132 YEARS OF SERVICE to Southern Minnesota
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Latest New Richland, Minnesota, weather

The slight chance of showers for Monday exceeded what the scurs predicted. For the scurs, “slight” is a relative term. Will we see more rain or will Mother Nature back off? Starting Wednesday, partly cloudy becoming mostly cloudy with a good chance of showers and thunderstorms. Highs on the upper 80’s and lows in the upper 60’s. Thursday, mostly cloudy with a continued good chance for showers and thunderstorms. Highs near 80 and lows in the mid-60’s. Mostly cloudy Friday with a slight chance for showers and thunderstorms. Highs in the upper 70’s and lows in the low 60’s. For the first day of summer, partly sunny with a slight chance for showers and thunderstorms. Highs near 80 and lows in the low 60’s. Sunday, partly cloudy with a modest chance for a daytime shower or thunderstorm. Highs in the upper 70’s and lows near 60. Monday, partly cloudy and pleasant. Highs in the mid-70’s and lows in the mid-60’s. Tuesday, more of the same but slightly warmer. Mostly sunny with highs near 80 and lows near 60. The normal high for June 21st is 81 and the normal low is 60. The scurs will be wearing their Coast Guard approved floatation device while napping in the hammock just in case.

Monday’s thunderstorm was a nasty one. It’s never a good sign when the solar lights come on at 5:30 in the afternoon. It pulled no punches, snarling and growling as it moved across the prairie. While strong straight line winds did substantial property and crop damage, it could’ve been worse. Some large limbs were down as we gazed out the window while Ruby and Fudgie went to their Border Collie “safe places.” They do not like storms and waste no time hiding. We were just thankful nothing major was wrecked and all the beings in our care came through the storm alive. In fact, sometime during the storm, another lamb was born and a ewe lamb at that. Stormy would seem an apt name for her.

Area corn crops had that Jekyll and Hyde appearance to them this past week. Fields that were worked a little too wet began to show signs that their roots weren’t reaching the nitrogen that was in higher concentrations below.  Wheel tracks in the direction of those tillage passes were evident and were likely impeding the progress of those roots. A few cool days thrown into the mix probably didn’t help matters. Headlands in particular look ugly and unfortunately no amount of additional nutrients applications will change that. Additional nitrogen will suddenly be the hot topic however for the rest of the field in most cases. Soybeans were beginning to show some signs of iron deficiency chlorosis although the recent heavy rains will likely make that a short-lived phenomenon this year. So far at the ranch and in town at the Mall for Men we are closing in on 8” of rainfall for the month. Given the forecasts, it appears likely we will surpass that.

It was a good week to pay attention to the birds though. At the kindly neighbors’ pasture, the bluebirds were getting close to leaving the nest. Not sure if the parents were looking at another nesting box or if another pair had moved into the area. At the ranch on Monday morning a house wren was singing in the windbreak, the first one heard since the earlier in May. It just isn’t summer without a wren now is it? Checking the wood duck houses there was still no sign of them leaving the nest. One of the nests may be abandoned with a full clutch of eggs in it while the other still has a hen faithfully setting on it. While looking in the nest, the toads were extremely loud. I was curious to see for sure if that’s who they were and was able to snap several shots of one puffing his vocal sac while trilling for all he was worth. It’s still breeding season for American toads apparently and given the abundance of water, it should be ample for the females to lay up to 20,000 eggs apiece. For those viewing the photo, I apologize for the quality of the picture but when trying to avoid dropping the cell phone in the drink, that’s what happens sometimes.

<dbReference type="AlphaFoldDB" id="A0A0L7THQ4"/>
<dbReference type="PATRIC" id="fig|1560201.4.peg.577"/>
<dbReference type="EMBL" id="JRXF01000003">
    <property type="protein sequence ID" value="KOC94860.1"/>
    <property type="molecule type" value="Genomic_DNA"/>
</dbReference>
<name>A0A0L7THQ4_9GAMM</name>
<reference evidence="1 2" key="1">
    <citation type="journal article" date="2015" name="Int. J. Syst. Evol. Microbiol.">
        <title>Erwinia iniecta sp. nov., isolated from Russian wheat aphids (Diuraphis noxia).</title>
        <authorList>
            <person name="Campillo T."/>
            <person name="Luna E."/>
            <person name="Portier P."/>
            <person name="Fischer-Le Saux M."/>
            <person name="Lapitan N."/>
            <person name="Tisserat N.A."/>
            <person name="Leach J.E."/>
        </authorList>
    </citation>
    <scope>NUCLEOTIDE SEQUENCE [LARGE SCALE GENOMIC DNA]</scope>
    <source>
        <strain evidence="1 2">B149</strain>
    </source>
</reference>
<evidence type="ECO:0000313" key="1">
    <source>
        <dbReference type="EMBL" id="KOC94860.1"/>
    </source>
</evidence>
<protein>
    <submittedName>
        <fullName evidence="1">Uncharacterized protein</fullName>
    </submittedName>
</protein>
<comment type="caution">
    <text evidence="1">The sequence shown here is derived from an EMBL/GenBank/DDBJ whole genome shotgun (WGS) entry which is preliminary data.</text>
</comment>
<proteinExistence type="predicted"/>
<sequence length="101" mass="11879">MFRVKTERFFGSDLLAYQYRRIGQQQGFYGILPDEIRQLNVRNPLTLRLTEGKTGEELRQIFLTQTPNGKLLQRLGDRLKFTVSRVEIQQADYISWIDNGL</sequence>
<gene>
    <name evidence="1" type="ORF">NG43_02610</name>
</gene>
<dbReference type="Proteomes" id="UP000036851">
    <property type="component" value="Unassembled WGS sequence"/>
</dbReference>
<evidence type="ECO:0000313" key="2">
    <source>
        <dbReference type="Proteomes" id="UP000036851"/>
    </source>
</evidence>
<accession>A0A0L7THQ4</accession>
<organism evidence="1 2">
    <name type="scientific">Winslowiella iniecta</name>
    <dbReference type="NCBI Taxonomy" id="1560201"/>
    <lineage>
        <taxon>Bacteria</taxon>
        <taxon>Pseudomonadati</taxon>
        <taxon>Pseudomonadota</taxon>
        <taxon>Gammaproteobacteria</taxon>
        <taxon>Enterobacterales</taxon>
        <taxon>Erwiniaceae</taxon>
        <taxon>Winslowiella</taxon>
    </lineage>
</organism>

One good thing about all the rain is the pastures have been lush thus far and the ewes are fat as a result. Fertilizing the pasture at home was a paying proposition too with the grass lasting longer into the season and helping to keep the hay bill under control. The hay we seeded has looked a little better with each rain, the underseeded alfalfa filling in the gaps with orchardgrass beginning to appear as well. It should be a better year for forages in general if we can just find enough time between rains to allow hay to dry.

Mrs. Cheviot has outdone herself on the flower beds and pots around the house. The bees, butterflies and of course the hummingbirds have all been grateful for her diligence. Even though the storms beat the foliage up the plants have maintained their integrity fairly well and will come back. It’s Mr. Cheviots job to prevent unwanted pests from ruining her hard work. And no matter how bad Mr. Cheviot beats on them, they also keep coming back.

See you next week…real good then.

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